That’s a good chunk of information to take in, but generally speaking, this isn’t good. Fly balls are good until they’re home runs. Boyd had a lot of fly balls, and many of them turned into home runs. His 1.43 HR/9 ranks eighth worst of qualified pitchers and his 29.0% GB% is the second-lowest in the league. Unfortunately, it isn’t anyone pitch that’s getting lifted. Four-seam fastballs are generally a fly ball pitch, but *all* of his pitches’ launch angles are up, as well as their fly ball rates.
This is all working just fine for Boyd in Comerica Park, where he has a 2.63 ERA, but on the road, Boyd’s ERA is a horrid 5.89. Overall, there are very few changes in his profile between home and road starts. It’s largely just those pesky dingers. At Comerica, Boyd has an admirable 0.92 HR/9, but for road starts that spikes to a 1.87 HR/9. These numbers are — dare I say — extreme.
Somewhere in 2018, there was a good Boyd. I picked July 10th, when Boyd’s fastball finally reached and maintained 90 mph, to September 8th, where shortly thereafter he unraveled in the last three starts of the season. A table:
This K-BB% profile is a top-15 profile, and the HR/9 is far more manageable. He struck out hitters like Mike Clevinger, and walked them like Mike Leake. Of course, he didn’t look like this for most of the year. Many bad pitchers have been good for long stretches of time. Matthew Boyd could be no exception. But for two months, Boyd showed that he could hack it with the best of them.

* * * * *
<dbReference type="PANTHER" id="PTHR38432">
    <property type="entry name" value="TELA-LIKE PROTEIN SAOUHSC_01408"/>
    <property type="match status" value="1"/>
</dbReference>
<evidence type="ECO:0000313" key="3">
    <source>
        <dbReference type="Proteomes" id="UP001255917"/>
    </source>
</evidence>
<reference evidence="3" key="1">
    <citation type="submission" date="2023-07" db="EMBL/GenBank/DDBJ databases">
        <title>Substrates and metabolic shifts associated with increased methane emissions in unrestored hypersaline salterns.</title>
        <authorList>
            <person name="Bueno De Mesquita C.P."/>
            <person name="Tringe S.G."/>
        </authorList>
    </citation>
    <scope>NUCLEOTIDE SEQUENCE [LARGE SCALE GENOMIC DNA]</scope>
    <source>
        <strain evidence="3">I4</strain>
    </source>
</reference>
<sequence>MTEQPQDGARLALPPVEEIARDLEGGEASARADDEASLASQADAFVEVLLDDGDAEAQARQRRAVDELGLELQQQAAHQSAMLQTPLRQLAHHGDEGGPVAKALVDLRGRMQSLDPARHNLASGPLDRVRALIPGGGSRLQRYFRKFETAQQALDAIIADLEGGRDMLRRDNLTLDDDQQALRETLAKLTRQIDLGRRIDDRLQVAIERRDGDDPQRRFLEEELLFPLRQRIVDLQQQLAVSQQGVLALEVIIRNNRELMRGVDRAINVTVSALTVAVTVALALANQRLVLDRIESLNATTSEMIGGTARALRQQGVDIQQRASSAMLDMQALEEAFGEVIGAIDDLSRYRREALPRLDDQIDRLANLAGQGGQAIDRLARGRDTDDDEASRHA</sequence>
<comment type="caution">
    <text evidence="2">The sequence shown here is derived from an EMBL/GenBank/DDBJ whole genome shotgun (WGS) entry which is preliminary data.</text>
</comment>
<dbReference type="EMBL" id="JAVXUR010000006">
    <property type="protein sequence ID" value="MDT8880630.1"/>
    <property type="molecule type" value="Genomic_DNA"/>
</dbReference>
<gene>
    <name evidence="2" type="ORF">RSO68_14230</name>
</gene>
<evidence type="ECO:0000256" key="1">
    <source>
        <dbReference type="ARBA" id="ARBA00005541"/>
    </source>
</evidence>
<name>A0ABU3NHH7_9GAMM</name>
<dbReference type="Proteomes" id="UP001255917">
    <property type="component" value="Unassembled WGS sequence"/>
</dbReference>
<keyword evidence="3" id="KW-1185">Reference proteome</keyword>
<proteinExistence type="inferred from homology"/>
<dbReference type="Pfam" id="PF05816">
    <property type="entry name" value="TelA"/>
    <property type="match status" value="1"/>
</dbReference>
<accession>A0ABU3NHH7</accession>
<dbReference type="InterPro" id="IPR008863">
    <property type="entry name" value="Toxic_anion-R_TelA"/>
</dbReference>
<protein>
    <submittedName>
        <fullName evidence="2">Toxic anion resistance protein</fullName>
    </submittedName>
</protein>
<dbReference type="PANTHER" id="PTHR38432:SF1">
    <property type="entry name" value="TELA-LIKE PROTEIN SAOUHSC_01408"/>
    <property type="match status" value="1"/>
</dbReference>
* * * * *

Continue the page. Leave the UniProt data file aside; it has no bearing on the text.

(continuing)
Boyd has a lot to clean up, but this all feels like a good foundation. We didn’t get a full year of this Boyd, because, for 17 games, he wasn’t even throwing 91. For that reason, it seems like a disservice to dissect Boyd without the proper context. Whatever the explanation may be, he lost his velocity, but now he has it back. For a lefty in the low-90s, that’s a big deal. The home runs are always going to be a problem, but for Boyd, the hope is to turn them into less of a problem. Corbin leaned into being extreme in his pitch mixing. It will be interesting to see if Boyd continues to do the same.
(Photo by Cliff Welch/Icon Sportswire)
Has anyone ever told you that your bio is incredibly similar to Jeff Sullivan of Fangraphs?
“Jeff made Lookout Landing a thing, but he does not still write there about the Mariners. He does write here, sometimes about the Mariners, but usually not.”
Yikes! Thanks for letting me know. I’ve been following Jeff since his Lookout Landing days, so his byline clearly influenced mine. I’ve made some changes to mine to reflect that.
Thanks for this insight into Matt Boyd, I decided to select him in my dynasty startup today as a result of this article and the changes to his slider and pitch selections
Woo! Glad I could be of service.